Most of us find ourselves somewhere in between these two extremes. Wherever we are on the spectrum the Compassionate One is patiently waiting for us to come home, to welcome us around the table of abundance and celebration and joy, no matter what wounds we may bring with us. This is the third choice. We can choose to live the experiences, the mistakes and successes, of our lives in relationship around God’s table of community. There our wounds are not instantly healed in a pie-in-the-sky instant fix. What we do find is the gift of this “offensive” extravagance of grace, as Dr. Craddock put it so shockingly. The prodigality, if you will, of God’s grace and compassion. The cups of grace at God’s table are running over. Grace is spilling over “wastefully” in joy and celebration, in forgiveness and love that nurtures all who willing to sit at God’s table of compassion. You see, my friends, the God revealed in Jesus the Christ is the ultimate manifestation of compassion. God feels with our suffering, sits in midst of our suffering with us, walks with us in relationship toward healing as we gather around Love’s beloved community table.
So who in Jesus’ story, do you think, is really the prodigal, the extravagantly wasteful one? Is this story about the mistakes of sons or the overly abundant generosity and compassion of a father?
As we ponder our responses, the situations of our lives, our family relationships, friend relationships, no doubt come to mind. Our relationships with our own selves, our own souls. The communal situation of our country comes to mind. Our continual confrontation with this virus, Covid-19. The terror of its virulence and tenacity, the conflicts over how to handle it. The economic travesties in its wake. The virulently renewed and in-our-face confrontation with racism and its centuries old devastation of God’s ultimate vision of the wholeness of human beings and their communities comes to mind. How do we walk in compassion, with true compassion, discovering God’s welcome in all the situations of our lives? How does Jesus’ story and its profoundly moving metaphors translate to boots-on-the-ground living in 21st century America here in our communities, our families, our schools and workplaces in Northern Colorado?
I wish I knew all the answers to my own questions. All these “hows.” But then I would be sitting at that welcome table all by myself, pretending I was God. And I’d be pretty lonely because I wouldn’t even be letting God in and it’s Her table to begin with. I’d need to hear Jesus’ story again!
The answers, the “hows” to compassionate living in this world are in the community around the table. In the community where all people are invited to share in the spilling over grace of God. Where all voices must be heard so wounds can be healed. Where all fears must be laid on the table, all angers, all hates that mask the fears. It is a safe table for vulnerability and confession. It’s a table where compassion is the power behind the listening. It’s a table where listening is the compassionate catalyst to change and transformation.
Beloved Community of Plymouth, we are the compassionate welcome table of God’s grace. That’s a great definition for church, don’t you think? We could change our name to Plymouth Welcome Table. We are being called, even in this physically distant state of things that we are in, to be connected through listening to the patient, grace-filled invitation of God to learn compassion for ourselves, for one another and for God’s beautiful and hurting creation, God’s beautiful and hurting family of human beings. How will you listen for the compassion of God as part of the Plymouth Welcome Table?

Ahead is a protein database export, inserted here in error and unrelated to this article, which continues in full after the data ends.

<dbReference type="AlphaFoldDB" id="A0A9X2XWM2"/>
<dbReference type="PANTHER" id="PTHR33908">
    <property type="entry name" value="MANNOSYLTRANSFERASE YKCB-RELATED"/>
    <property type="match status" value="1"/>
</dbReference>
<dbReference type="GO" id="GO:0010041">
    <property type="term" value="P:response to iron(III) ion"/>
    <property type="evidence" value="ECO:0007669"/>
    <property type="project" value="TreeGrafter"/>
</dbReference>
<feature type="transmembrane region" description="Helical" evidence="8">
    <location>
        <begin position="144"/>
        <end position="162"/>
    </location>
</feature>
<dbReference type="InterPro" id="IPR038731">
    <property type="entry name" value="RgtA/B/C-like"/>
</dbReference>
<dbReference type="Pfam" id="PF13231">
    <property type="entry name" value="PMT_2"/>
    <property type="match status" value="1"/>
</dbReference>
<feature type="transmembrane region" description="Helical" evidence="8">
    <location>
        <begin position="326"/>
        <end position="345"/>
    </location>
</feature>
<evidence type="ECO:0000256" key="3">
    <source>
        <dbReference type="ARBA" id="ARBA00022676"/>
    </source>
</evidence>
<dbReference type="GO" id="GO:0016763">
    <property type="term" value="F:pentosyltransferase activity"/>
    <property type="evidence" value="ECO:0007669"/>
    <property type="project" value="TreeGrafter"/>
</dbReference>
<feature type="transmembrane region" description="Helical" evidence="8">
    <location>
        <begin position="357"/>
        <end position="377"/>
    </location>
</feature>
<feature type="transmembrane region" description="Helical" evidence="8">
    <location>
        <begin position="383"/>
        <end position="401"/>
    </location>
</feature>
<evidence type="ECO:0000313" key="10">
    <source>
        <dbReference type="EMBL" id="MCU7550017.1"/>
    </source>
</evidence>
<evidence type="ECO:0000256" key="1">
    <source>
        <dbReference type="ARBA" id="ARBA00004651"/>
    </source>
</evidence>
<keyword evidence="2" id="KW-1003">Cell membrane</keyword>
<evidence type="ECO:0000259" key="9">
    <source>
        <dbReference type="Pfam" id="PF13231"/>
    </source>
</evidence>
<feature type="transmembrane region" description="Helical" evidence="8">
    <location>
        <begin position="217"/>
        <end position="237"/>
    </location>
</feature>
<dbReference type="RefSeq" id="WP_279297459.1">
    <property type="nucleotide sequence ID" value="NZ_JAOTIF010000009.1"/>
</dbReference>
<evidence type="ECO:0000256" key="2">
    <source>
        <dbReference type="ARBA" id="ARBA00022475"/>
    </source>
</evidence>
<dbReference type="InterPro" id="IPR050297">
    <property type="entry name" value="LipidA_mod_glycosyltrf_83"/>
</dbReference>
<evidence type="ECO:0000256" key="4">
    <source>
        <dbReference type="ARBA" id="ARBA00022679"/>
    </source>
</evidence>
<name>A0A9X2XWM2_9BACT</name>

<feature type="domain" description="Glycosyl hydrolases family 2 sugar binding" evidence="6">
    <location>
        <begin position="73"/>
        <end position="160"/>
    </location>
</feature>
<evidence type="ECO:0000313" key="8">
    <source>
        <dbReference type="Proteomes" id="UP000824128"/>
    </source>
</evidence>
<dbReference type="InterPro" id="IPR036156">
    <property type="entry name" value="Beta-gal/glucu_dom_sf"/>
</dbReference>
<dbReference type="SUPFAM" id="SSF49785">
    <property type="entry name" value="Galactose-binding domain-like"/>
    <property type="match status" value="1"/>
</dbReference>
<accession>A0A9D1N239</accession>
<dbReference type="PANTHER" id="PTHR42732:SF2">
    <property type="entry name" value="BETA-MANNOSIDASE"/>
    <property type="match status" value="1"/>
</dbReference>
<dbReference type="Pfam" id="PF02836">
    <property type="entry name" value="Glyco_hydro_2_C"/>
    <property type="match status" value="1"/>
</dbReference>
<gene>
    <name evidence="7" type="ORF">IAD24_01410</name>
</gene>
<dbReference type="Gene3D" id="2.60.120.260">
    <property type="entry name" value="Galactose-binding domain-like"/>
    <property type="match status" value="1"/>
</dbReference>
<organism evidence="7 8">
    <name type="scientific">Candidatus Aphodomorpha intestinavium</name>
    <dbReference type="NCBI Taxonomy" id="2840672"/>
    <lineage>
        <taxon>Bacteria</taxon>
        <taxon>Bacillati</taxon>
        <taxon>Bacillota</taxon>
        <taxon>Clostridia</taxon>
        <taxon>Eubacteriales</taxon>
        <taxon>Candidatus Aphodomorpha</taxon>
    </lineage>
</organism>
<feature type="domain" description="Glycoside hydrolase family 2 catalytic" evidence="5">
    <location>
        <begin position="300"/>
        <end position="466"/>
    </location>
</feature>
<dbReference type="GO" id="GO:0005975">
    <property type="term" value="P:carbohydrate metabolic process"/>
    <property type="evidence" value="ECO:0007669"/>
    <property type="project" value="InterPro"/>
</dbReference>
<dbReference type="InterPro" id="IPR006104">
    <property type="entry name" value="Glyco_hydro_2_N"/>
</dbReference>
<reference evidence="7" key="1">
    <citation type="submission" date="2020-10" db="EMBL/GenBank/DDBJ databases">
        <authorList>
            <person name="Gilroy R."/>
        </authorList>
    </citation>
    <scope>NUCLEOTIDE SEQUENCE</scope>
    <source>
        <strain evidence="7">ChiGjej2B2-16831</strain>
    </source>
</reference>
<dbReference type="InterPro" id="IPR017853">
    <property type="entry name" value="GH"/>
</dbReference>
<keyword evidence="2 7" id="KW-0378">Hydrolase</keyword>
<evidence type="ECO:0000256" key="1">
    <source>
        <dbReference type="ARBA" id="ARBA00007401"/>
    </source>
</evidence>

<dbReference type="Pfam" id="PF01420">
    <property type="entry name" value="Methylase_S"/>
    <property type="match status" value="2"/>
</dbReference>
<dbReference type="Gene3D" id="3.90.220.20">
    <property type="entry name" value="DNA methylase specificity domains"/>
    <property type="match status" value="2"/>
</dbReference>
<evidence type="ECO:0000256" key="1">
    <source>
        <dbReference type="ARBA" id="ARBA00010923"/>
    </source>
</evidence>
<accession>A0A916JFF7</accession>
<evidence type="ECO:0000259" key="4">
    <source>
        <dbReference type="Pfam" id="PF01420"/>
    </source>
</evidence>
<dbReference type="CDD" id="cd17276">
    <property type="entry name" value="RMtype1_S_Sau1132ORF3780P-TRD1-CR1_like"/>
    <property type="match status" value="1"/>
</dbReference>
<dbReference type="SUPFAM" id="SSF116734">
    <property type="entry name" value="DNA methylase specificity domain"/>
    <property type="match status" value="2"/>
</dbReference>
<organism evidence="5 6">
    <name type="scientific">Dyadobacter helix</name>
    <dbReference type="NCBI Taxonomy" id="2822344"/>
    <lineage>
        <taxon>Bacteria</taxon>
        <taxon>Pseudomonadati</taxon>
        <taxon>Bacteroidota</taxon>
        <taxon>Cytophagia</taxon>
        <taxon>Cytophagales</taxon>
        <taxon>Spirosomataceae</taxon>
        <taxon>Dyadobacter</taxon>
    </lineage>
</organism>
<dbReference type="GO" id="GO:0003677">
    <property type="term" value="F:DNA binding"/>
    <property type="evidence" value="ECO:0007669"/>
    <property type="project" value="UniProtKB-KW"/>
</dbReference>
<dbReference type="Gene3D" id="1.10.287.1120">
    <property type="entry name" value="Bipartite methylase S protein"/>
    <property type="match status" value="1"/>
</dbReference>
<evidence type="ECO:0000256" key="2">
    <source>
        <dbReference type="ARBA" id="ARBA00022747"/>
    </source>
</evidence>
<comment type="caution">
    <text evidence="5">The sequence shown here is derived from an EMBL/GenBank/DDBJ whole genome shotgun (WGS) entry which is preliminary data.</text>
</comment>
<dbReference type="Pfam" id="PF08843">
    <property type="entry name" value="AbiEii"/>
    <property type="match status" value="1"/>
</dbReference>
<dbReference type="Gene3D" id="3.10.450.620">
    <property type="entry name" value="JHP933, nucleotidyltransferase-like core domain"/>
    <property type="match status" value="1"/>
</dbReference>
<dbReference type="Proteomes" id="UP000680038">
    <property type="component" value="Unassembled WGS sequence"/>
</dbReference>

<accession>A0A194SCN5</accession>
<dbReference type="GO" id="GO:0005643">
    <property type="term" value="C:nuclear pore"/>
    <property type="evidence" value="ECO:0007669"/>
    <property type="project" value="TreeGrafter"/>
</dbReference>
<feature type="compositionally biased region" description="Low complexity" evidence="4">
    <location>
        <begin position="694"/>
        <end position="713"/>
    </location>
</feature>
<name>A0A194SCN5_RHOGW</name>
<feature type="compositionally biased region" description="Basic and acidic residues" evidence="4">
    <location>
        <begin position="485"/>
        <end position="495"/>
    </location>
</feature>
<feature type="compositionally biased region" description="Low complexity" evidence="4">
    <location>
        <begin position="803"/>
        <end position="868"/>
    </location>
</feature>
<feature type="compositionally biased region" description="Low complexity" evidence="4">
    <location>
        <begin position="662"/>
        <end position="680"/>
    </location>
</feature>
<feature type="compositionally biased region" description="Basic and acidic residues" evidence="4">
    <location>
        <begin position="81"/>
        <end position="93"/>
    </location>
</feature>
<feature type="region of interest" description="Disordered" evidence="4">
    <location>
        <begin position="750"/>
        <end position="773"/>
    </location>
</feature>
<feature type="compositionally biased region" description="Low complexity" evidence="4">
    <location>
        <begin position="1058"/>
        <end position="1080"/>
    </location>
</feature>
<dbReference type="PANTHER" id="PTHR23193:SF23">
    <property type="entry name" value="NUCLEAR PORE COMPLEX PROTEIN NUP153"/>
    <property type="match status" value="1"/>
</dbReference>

Your first opportunity is to join in the activities of Compassion Camp! We have four more weeks dedicated to exploring compassion. What a gift!
The Compassionate One is calling us home to sit at the table together. Coming to this table of compassion and grace may be a huge relief, it may feel at first like the hardest thing you have ever wanted to do. It will be the most healing. At God’s table you will hear, “Welcome home! I love you. All I have is yours! You are worthy of the grace flowing from your cup of blessing. There is enough for everyone! Tell your story. I will tell your mine. Receive, receive, receive. Invite, invite, invite. Listen, listen, listen! Let us heal the world together.” Will you look this compliment in the eye and receive it?
May it be so. Amen.
©The Rev. Jane Anne Ferguson, 2020 and beyond. May only be reprinted with permission.
Associate Minister Jane Anne Ferguson is a writer, storyteller, and contributor to Feasting on the Word, a popular biblical commentary. Learn more about Jane Anne here.
*Luke 15.1-2, 11-32 (Proper 11)
All the tax collectors and sinners were gathering around Jesus to listen to him. 2The Pharisees and legal experts were grumbling, saying, "This man welcomes sinners and eats with them." Overhearing this, Jesus began to tell stories. He told them how a shepherd risked his life to find the one sheep missing from the flock and how a woman threw a party because she had found a valuable lost coin. Then…..
11Jesus said, "A certain man had two sons. 12The younger son said to his father, 'Father, give me my share of the inheritance.' Then the father divided his estate between them. 13Soon afterward, the younger son gathered everything together and took a trip to a land far away. There, he wasted his wealth through extravagant living”.